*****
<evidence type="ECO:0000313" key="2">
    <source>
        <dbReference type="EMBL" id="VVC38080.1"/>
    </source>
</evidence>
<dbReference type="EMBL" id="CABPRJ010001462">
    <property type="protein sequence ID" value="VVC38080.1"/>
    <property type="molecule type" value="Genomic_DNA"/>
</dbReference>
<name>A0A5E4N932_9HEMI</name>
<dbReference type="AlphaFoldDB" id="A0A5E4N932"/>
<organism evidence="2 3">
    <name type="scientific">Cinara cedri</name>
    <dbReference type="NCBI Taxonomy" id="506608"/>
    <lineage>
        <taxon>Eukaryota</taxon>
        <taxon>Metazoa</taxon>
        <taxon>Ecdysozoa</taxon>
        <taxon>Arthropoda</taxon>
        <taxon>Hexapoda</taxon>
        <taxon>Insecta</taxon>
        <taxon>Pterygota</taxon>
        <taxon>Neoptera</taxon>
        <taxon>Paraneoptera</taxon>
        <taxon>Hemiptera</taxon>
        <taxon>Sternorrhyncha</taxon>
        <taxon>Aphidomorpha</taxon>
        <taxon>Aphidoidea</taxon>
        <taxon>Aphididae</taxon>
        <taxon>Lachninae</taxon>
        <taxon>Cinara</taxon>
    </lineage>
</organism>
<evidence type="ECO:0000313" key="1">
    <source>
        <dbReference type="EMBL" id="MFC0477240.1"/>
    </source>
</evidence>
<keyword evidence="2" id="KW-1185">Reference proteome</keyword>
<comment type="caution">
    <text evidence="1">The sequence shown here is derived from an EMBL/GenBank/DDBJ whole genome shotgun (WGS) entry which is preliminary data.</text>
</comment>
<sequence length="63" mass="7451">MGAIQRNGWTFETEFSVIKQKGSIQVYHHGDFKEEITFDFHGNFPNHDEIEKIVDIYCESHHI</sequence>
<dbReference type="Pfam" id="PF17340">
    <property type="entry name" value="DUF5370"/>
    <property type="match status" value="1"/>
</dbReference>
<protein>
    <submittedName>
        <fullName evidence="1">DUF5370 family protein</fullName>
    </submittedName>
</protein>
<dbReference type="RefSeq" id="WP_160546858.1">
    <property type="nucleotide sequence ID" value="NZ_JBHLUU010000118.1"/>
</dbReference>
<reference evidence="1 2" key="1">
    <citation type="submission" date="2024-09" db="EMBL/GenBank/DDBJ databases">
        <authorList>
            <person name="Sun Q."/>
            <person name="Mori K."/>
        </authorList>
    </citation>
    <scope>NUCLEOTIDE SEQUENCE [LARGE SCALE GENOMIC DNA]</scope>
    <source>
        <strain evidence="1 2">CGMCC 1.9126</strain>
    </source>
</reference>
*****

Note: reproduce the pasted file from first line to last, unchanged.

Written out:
<evidence type="ECO:0000313" key="2">
    <source>
        <dbReference type="EMBL" id="VVC38080.1"/>
    </source>
</evidence>
<dbReference type="EMBL" id="CABPRJ010001462">
    <property type="protein sequence ID" value="VVC38080.1"/>
    <property type="molecule type" value="Genomic_DNA"/>
</dbReference>
<name>A0A5E4N932_9HEMI</name>
<dbReference type="AlphaFoldDB" id="A0A5E4N932"/>
<organism evidence="2 3">
    <name type="scientific">Cinara cedri</name>
    <dbReference type="NCBI Taxonomy" id="506608"/>
    <lineage>
        <taxon>Eukaryota</taxon>
        <taxon>Metazoa</taxon>
        <taxon>Ecdysozoa</taxon>
        <taxon>Arthropoda</taxon>
        <taxon>Hexapoda</taxon>
        <taxon>Insecta</taxon>
        <taxon>Pterygota</taxon>
        <taxon>Neoptera</taxon>
        <taxon>Paraneoptera</taxon>
        <taxon>Hemiptera</taxon>
        <taxon>Sternorrhyncha</taxon>
        <taxon>Aphidomorpha</taxon>
        <taxon>Aphidoidea</taxon>
        <taxon>Aphididae</taxon>
        <taxon>Lachninae</taxon>
        <taxon>Cinara</taxon>
    </lineage>
</organism>
<evidence type="ECO:0000313" key="1">
    <source>
        <dbReference type="EMBL" id="MFC0477240.1"/>
    </source>
</evidence>
<keyword evidence="2" id="KW-1185">Reference proteome</keyword>
<comment type="caution">
    <text evidence="1">The sequence shown here is derived from an EMBL/GenBank/DDBJ whole genome shotgun (WGS) entry which is preliminary data.</text>
</comment>
<sequence length="63" mass="7451">MGAIQRNGWTFETEFSVIKQKGSIQVYHHGDFKEEITFDFHGNFPNHDEIEKIVDIYCESHHI</sequence>
<dbReference type="Pfam" id="PF17340">
    <property type="entry name" value="DUF5370"/>
    <property type="match status" value="1"/>
</dbReference>
<protein>
    <submittedName>
        <fullName evidence="1">DUF5370 family protein</fullName>
    </submittedName>
</protein>
<dbReference type="RefSeq" id="WP_160546858.1">
    <property type="nucleotide sequence ID" value="NZ_JBHLUU010000118.1"/>
</dbReference>
<reference evidence="1 2" key="1">
    <citation type="submission" date="2024-09" db="EMBL/GenBank/DDBJ databases">
        <authorList>
            <person name="Sun Q."/>
            <person name="Mori K."/>
        </authorList>
    </citation>
    <scope>NUCLEOTIDE SEQUENCE [LARGE SCALE GENOMIC DNA]</scope>
    <source>
        <strain evidence="1 2">CGMCC 1.9126</strain>
    </source>
</reference>